versão On-line ISSN 2078-5135
versão impressa ISSN 0256-9574
SAMJ, S. Afr. med. j. vol.98 no.5 Cape Town Mai. 2008
J WrefordI; M EsserII
IPhD; AIDS and Society Research Unit, Centre for Social Science Research, University of Cape Town
IIMMed (Paed); HOPE Cape Town Management and Tygerberg Academic Hospital, Stellenbosch University, Tygerberg, W Cape
To the Editor: This letter reports preliminary results of the HOPE Cape Town Sangoma Project.1 A first for Western Cape Province, this project has three main objectives:
- to encourage medical collaboration and cross-referrals between Western and traditional medicine
- to avoid potential contraindications between antiretroviral (ARV) regimens and traditional health practitioners (THPs)' prescriptions and to improve compliance
- to persuade more male clients to consent to voluntary counselling and testing (VCT).
Nine THPs were involved, working with 5 HOPE community health workers (CHWs). The scheme commenced with 6 weeks' training in biomedical understanding of HIV/ AIDS and its treatment at Tygerberg Academic Hospital. Possibly harmful interactions between some traditional remedies and ARVs were emphasised;2 the THPs were also counselled against invasive treatments for clients with depleted immune systems. The AIDS Training Information and Counselling Centre (ATICC) then supervised 4 weeks of VCT training and accredited the THPs as counsellors. To monitor successful referrals, the THPs use referral forms and maintain a client register.
Results of the collaboration
Preliminary outcomes of the project, assessed against its original aims, are encouraging. Three of the nine THPs (all graduate healers with established practices and a trusted reputation within their community) enrolled by HOPE are now actively engaged with the project - a success rate of 100% of healers qualified to practise. The remaining 6 healers were discovered (only after the training) to be thwasa (trainees) -apprentice healers who work only under supervision, and lack the social status required to attract clients.
Since March 2006, the initial three THPs have referred a total of 104 clients, of whom almost 50% are male. The number of referred men emphasises the THPs' potential as advocates for the testing of men. The healers have also established bonds with clinics, where many staff now enthusiastically approve their involvement.
Beyond referrals, there are several advantages to HOPE's collaboration with the THPs:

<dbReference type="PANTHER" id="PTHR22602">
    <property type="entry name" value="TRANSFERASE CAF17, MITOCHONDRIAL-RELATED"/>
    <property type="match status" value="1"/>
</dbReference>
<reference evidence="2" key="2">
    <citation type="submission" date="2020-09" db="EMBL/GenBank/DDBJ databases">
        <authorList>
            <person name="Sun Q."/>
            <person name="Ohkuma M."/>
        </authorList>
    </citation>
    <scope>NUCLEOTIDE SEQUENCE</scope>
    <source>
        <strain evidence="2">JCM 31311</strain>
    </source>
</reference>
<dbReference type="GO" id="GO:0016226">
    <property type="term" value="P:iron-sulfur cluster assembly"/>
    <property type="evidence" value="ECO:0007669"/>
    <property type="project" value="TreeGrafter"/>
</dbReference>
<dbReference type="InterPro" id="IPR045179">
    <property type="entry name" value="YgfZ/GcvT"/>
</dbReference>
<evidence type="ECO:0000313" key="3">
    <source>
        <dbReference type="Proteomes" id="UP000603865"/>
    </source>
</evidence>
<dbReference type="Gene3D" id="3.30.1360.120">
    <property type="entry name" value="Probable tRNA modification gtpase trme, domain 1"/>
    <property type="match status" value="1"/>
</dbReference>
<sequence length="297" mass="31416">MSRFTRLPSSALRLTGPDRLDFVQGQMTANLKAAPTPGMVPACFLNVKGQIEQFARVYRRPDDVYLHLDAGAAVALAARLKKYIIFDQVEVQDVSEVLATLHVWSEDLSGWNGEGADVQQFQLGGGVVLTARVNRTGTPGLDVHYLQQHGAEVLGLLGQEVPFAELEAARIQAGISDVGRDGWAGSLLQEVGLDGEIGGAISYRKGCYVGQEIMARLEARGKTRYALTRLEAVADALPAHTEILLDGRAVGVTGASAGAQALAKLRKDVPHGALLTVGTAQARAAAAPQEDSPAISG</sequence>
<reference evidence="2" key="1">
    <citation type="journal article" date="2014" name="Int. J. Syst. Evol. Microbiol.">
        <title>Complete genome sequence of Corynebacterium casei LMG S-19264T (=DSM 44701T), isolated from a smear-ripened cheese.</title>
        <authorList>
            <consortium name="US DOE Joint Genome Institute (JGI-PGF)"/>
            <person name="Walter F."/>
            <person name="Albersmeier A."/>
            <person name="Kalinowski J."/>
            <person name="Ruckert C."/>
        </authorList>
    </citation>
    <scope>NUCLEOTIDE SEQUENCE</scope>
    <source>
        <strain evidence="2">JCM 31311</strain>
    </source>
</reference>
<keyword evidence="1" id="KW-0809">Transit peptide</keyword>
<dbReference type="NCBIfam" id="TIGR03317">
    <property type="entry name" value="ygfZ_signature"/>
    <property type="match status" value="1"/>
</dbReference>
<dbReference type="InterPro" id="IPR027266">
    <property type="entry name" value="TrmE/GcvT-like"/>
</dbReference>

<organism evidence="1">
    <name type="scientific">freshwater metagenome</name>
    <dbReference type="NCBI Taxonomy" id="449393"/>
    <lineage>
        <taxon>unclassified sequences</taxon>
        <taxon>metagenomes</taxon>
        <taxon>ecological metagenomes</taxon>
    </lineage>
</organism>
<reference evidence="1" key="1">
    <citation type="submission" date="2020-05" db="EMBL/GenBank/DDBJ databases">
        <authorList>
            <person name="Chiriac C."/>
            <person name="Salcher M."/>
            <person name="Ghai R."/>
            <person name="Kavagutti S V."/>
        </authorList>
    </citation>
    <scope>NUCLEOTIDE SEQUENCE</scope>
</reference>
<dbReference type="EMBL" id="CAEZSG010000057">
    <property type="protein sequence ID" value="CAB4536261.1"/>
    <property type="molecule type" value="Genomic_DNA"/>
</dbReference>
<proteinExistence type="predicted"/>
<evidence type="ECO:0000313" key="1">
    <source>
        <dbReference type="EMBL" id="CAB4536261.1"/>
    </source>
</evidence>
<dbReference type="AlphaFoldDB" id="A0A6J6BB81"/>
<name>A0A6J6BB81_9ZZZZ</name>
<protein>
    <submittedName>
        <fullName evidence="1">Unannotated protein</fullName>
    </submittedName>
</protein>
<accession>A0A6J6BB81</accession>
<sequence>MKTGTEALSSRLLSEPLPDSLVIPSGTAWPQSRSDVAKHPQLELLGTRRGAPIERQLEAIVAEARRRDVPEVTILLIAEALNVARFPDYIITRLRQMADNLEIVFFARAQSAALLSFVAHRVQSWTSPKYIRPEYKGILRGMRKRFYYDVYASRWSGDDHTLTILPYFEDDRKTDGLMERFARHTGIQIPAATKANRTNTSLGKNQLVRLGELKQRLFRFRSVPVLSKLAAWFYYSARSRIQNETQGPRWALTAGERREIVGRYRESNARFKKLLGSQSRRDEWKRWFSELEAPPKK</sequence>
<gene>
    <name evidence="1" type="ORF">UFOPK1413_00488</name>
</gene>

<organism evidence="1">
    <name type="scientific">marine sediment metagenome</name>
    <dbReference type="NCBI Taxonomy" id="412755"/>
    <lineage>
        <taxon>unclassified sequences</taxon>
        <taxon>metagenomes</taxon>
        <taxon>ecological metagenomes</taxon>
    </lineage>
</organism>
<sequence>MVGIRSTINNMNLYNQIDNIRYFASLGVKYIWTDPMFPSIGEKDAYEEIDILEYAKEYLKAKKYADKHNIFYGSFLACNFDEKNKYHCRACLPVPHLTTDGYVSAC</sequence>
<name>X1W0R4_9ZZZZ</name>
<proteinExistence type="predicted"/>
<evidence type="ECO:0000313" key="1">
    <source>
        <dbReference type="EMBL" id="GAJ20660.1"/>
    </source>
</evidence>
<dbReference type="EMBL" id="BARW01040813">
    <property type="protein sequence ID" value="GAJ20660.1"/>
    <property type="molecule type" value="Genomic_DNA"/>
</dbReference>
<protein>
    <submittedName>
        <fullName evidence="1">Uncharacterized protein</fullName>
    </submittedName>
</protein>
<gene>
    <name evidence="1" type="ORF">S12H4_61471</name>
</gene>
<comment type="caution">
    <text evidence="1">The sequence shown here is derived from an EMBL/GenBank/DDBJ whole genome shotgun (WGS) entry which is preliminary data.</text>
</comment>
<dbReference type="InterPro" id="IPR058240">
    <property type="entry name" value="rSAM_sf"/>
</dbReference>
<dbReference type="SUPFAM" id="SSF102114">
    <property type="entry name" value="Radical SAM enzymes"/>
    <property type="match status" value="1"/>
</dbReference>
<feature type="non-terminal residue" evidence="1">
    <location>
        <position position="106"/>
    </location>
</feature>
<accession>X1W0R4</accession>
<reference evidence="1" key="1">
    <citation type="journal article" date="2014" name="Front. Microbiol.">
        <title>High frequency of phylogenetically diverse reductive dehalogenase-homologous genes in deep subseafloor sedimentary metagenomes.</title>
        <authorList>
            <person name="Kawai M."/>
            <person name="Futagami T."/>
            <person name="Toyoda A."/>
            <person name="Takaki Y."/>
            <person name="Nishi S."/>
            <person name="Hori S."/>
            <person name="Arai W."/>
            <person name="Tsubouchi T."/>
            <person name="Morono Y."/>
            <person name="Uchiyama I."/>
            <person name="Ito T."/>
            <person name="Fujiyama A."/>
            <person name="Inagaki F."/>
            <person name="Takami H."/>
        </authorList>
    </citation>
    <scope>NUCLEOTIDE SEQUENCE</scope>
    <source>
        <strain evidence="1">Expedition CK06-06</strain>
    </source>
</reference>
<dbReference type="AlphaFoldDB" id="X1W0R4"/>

- Understanding of HIV/AIDS as having a medical treatment if not cure, and advocating ARV treatment, together ensure against bogus 'cures' or remedies undermining a depleted immune system.
- Recognising the biomedical symptoms of opportunistic infections and HIV/AIDS, reduces the possibility of misdiagnosis.
- Disseminating HIV/AIDS knowledge to communities and other healers.
Furthermore, the THPs have assumed other responsibilities, coincidentally reflecting government strategy.3 As carers and mentors, they accompany clients to clinics, and encourage them to adhere to treatment and return for aftercare. They are sensitive to the vulnerability of children, and are prepared to intervene in issues of gender empowerment, supporting HIV-positive women whose partners refuse testing, and offering sanctuary to abandoned women and children. Lastly, as suppliers of condoms, they report particular interest from youth, and encourage conversations concerning sexual debut, responsible parenting and drugs.
HOPE Cape Town's collaborative project with THPs is positive evidence of the importance and potential of cross-sectoral efforts for HIV/AIDS interventions in South Africa.
1. Wreford J, Hippler S, Esser M. Facilitating relationships Between African traditional healing and Western medicine: A case study From the Western cape. Cape Town: UCT, Centre for Social Science Research, 2006 (CSSR Working Paper 170). [ Links ]
2. Mills J, Foster B, van Heeswijk R, et al. Impact of African herbal medicines on antiretroviral metabolism. AIDS 2005; 19(1): 95-97. [ Links ]
3. HIV & AIDS andSTI strategic Plan for south Africa 2007-2011. Pretoria: Department of Health, 2006. [ Links ]
Accepted 14 December 2007.